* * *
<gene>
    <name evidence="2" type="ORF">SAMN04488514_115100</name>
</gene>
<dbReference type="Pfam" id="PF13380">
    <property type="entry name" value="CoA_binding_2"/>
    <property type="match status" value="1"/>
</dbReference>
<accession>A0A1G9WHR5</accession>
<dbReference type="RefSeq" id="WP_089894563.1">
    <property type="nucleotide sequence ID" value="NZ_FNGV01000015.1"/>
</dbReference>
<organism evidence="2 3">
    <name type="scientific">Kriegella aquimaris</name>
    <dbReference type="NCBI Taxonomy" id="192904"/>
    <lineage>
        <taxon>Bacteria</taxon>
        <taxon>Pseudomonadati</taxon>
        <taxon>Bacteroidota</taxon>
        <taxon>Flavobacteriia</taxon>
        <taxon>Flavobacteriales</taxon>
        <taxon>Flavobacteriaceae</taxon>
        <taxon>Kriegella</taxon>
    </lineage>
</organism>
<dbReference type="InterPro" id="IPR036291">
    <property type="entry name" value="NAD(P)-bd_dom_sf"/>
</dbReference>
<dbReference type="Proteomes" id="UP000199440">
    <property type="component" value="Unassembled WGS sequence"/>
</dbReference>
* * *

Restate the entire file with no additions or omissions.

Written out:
<gene>
    <name evidence="2" type="ORF">SAMN04488514_115100</name>
</gene>
<dbReference type="Pfam" id="PF13380">
    <property type="entry name" value="CoA_binding_2"/>
    <property type="match status" value="1"/>
</dbReference>
<accession>A0A1G9WHR5</accession>
<dbReference type="RefSeq" id="WP_089894563.1">
    <property type="nucleotide sequence ID" value="NZ_FNGV01000015.1"/>
</dbReference>
<organism evidence="2 3">
    <name type="scientific">Kriegella aquimaris</name>
    <dbReference type="NCBI Taxonomy" id="192904"/>
    <lineage>
        <taxon>Bacteria</taxon>
        <taxon>Pseudomonadati</taxon>
        <taxon>Bacteroidota</taxon>
        <taxon>Flavobacteriia</taxon>
        <taxon>Flavobacteriales</taxon>
        <taxon>Flavobacteriaceae</taxon>
        <taxon>Kriegella</taxon>
    </lineage>
</organism>
<dbReference type="InterPro" id="IPR036291">
    <property type="entry name" value="NAD(P)-bd_dom_sf"/>
</dbReference>
<dbReference type="Proteomes" id="UP000199440">
    <property type="component" value="Unassembled WGS sequence"/>
</dbReference>